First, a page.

Islanders and bank targeted in a new telephone scam
The phone rings, maybe in early afternoon, maybe a few minutes before midnight. A computer generated voice, several generations behind current voice generating technology, offers a digitalized "Hello," and pitches directly into an ominous message. "This is a message from Martha's...Vineyard...Savings...Bank. Your card has been suspended. For verification to reactivate your card, please press one, and you will be transferred to the security department."
It is all a sophisticated scam, intended to trick Island residents into transmitting sensitive information about their bank accounts. Those who continued further with the recorded message were asked to key in their account number, card expiration date, and personal identification number (PIN). Anyone who did, heard the numbers read back by a recorded voice with a vaguely British accent, and was asked to verify that the numbers were correct. At the end of the process, they got an official sounding confirmation.
"Your card has been reactivated. "Thank you for your time. Goodbye."
It is impossible to confirm how many Vineyard homes received the bogus calls last Thursday and Friday. But local police departments were swamped with reports of the scam, and he Martha's Vineyard Savings Bank fielded many inquiries. The Martha's Vineyard Times received many reports of the calls, and received at least 10 of the scam calls on various numbers in its Vineyard Haven newsroom early Friday afternoon.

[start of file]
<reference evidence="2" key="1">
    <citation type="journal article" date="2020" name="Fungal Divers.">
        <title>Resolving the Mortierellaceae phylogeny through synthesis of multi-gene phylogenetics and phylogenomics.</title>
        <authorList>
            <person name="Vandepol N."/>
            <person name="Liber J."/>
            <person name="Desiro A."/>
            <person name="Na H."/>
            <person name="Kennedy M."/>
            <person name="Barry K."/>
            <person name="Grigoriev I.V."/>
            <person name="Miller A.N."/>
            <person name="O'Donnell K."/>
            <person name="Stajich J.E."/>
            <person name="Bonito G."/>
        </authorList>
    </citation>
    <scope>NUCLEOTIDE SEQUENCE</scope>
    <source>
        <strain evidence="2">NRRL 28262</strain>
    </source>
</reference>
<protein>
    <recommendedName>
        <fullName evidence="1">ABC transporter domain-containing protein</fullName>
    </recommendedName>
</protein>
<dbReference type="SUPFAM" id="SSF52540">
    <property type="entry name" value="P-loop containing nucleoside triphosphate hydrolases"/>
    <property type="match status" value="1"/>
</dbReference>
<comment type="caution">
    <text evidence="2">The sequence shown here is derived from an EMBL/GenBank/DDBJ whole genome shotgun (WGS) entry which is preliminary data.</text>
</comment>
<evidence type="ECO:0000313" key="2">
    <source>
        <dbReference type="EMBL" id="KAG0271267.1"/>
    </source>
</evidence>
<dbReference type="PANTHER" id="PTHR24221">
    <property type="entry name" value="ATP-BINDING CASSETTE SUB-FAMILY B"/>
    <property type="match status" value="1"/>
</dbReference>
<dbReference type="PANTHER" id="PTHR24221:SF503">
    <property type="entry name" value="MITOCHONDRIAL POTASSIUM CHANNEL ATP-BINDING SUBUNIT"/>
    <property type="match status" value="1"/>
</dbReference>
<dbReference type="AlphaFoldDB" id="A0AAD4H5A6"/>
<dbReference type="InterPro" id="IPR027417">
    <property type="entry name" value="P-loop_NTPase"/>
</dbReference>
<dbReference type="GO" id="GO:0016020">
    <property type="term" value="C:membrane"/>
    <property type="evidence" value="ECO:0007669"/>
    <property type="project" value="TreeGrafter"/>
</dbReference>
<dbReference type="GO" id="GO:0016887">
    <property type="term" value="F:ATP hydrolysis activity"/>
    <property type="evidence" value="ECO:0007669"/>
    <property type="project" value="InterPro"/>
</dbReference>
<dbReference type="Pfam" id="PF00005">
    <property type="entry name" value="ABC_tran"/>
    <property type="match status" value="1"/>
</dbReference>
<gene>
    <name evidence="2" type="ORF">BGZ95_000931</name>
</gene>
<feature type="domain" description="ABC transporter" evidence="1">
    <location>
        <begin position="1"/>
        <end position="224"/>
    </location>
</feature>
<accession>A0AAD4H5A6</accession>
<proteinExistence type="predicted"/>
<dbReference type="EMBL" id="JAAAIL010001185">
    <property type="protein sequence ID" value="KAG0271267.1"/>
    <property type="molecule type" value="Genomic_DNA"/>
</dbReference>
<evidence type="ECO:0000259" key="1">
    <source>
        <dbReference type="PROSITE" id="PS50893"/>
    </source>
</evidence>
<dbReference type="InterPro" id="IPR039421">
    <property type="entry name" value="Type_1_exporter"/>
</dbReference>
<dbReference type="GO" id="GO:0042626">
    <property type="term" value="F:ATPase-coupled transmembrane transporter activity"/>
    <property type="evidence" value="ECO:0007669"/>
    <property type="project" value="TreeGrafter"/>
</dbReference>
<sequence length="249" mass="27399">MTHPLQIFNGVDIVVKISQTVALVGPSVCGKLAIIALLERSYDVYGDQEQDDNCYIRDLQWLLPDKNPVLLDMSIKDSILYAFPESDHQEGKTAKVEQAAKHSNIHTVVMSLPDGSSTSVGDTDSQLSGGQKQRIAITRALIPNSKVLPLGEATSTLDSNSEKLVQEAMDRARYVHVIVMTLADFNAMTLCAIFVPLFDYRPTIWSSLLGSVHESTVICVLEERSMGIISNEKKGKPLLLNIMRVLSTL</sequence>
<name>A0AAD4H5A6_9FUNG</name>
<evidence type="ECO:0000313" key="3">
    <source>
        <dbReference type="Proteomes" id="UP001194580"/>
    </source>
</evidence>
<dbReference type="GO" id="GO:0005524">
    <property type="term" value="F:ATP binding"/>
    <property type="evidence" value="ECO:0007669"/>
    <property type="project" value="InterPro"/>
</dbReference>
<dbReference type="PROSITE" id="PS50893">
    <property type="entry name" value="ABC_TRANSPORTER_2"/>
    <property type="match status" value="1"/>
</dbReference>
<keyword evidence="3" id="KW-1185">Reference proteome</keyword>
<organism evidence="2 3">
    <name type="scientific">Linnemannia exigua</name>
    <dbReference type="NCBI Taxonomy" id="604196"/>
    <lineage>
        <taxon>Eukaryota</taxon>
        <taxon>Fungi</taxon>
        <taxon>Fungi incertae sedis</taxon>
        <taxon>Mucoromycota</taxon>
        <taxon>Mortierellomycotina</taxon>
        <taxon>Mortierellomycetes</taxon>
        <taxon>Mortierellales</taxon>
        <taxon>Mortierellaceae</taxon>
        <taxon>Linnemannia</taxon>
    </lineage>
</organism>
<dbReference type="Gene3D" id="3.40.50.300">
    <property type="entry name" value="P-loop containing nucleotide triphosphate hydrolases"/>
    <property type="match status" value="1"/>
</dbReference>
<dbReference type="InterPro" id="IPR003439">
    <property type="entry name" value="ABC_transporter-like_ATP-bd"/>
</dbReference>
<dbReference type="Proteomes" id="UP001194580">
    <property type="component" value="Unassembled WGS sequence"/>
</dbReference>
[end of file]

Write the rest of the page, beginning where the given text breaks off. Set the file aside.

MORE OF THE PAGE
Some knew immediately it was a scam. "No bank is going to call you at midnight," said Rob Gatchell of Oak Bluffs, who got the call at 11:51 last Thursday night. "There's no savings account that's that much of an emergency."
Yet others, even the most cautious of consumers, were nearly fooled by the official sounding message.
Niki Patton, who operates a computer consulting company called User Friendly, often advises her clients on various computer scams. She had just opened an account at the Martha's Vineyard Savings Bank, so the recorded message seemed like it might be legitimate at first.
"I was ready to go," said Ms. Patton. "It's rare that something is good enough that I might punch into it. Some intuitive thing in my head said wait a minute."